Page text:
Safeguarding the poll panel’s independence - Hindustan Times
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Safeguarding the poll panel’s independence

Nov 27, 2022 08:26 PM IST

The Supreme Court has questioned the Election Commission's appointment procedure, its chief’s tenure and neutrality. But to date, the system has worked well. Instead, the top court must find ways to keep the credibility of the Indian democracy intact

A long-pending issue of the appointment procedure of election commissioners (ECs) has finally reached a decisive stage with the Supreme Court (SC)’s Constitution bench reserving judgment on four public interest litigations (PILs) that asked for directives to the Centre for setting up a neutral and independent selection panel to recommend names to the President for appointing chief election commissioner (CEC) and ECs.

The fact that India is regarded as a global guru in elections proves that the system has worked well. Former US secretary of state Hillary Clinton even called the Indian election a gold standard (HT PHOTO) PREMIUM
The fact that India is regarded as a global guru in elections proves that the system has worked well. Former US secretary of state Hillary Clinton even called the Indian election a gold standard (HT PHOTO)

The main issue is why the government has not passed an act to lay down the procedure regarding the appointment of the CEC, conditions of service and tenure of office despite the expectation of Article 324 of the Constitution. Without any law, the government has been appointing CECs unilaterally at its discretion.

Globally, a constitutional appointment of this nature is made by a comprehensive consultation between the government and the Opposition. In many countries, there is parliamentary scrutiny of the names. So, it is surprising that the executive has been appointing the most powerful election commission in the world unilaterally. This raises the possibility of questions about the incumbent’s neutrality. Fortunately, for most of the seven decades, such questions have been raised only on some occasions and the incumbents have acquitted themselves honourably in all cases, except recently.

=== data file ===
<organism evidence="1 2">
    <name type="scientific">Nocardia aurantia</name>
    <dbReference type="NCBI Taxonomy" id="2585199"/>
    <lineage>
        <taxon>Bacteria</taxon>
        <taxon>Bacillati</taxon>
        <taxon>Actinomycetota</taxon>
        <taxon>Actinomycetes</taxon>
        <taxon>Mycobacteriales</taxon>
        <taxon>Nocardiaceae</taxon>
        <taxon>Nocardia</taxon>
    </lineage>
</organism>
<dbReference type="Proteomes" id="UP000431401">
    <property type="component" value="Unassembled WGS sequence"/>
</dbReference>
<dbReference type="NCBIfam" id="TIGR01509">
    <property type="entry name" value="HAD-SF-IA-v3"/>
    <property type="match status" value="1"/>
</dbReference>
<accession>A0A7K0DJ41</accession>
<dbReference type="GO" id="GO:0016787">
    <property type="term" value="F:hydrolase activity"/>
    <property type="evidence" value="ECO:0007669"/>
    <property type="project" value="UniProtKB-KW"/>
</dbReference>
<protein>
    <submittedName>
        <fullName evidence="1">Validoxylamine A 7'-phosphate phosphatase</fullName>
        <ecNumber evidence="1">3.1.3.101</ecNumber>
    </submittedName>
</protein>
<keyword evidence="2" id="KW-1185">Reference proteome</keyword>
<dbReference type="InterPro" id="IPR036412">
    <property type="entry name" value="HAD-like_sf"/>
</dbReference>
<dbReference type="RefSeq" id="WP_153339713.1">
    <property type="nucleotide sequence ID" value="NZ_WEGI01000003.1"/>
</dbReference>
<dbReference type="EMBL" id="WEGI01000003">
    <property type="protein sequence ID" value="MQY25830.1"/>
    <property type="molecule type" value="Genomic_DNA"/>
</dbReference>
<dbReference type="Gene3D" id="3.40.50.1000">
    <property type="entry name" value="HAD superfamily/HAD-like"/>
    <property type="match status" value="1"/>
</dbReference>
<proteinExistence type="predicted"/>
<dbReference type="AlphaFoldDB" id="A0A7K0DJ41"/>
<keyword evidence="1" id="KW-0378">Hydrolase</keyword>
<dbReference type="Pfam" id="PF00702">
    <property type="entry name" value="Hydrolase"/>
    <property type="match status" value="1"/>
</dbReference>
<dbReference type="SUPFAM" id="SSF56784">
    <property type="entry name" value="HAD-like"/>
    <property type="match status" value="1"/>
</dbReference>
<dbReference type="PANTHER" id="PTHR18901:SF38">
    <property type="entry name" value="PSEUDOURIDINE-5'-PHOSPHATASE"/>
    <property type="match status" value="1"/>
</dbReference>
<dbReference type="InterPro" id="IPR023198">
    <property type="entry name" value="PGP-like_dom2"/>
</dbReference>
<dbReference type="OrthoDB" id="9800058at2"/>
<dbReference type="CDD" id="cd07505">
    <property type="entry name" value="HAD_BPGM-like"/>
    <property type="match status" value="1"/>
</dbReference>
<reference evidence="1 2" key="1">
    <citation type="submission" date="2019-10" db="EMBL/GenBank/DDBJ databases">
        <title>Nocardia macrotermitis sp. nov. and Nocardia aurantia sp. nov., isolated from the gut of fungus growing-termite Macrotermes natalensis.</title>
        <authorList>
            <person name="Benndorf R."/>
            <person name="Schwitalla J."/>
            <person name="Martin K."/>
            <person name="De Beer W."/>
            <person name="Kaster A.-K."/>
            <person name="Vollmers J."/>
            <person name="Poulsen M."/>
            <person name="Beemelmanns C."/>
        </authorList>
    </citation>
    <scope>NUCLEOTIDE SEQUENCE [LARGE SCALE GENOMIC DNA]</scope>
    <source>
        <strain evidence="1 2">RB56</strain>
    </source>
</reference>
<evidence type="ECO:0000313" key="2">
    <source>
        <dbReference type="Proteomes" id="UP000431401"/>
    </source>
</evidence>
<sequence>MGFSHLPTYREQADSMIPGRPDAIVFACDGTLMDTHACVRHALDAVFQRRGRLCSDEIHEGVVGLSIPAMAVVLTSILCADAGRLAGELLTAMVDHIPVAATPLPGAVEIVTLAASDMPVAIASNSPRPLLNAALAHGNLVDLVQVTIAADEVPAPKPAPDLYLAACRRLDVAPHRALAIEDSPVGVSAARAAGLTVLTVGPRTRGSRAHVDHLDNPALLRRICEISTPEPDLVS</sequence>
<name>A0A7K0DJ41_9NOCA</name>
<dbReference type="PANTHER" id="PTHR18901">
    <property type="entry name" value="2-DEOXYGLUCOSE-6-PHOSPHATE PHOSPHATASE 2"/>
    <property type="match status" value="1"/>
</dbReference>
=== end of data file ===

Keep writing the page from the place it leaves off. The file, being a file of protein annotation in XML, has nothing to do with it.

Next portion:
The Constitution bench observed that neutrality is important so that CEC is able to take on even the prime minister (PM). This may sound like a tall order in the current context, but in practice, there have been occasions when CEC has gone against the PM, even declaring the election null and void.

Another question that the court has raised is over how during the last two decades, no CEC has completed a tenure of six years. The bench has linked this truncated tenure to an attempt to control them. This interpretation is undoubtedly erroneous and reflects that the SC needs to appreciate the context fully.

In 1993, the government enacted The Election Commission (Conditions of Service of Election Commissioners and Transaction of Business) Act, 1991, creating a multi-member commission with equal rank and pay and the tenure of the commissioners and CECs. Most importantly, all three have an equal vote. Since then, a commission member is first appointed as EC, and later, the senior most elevated to the post of CEC. However, since the appointment is only for one term of six years, there is no possibility of a CEC completing six years.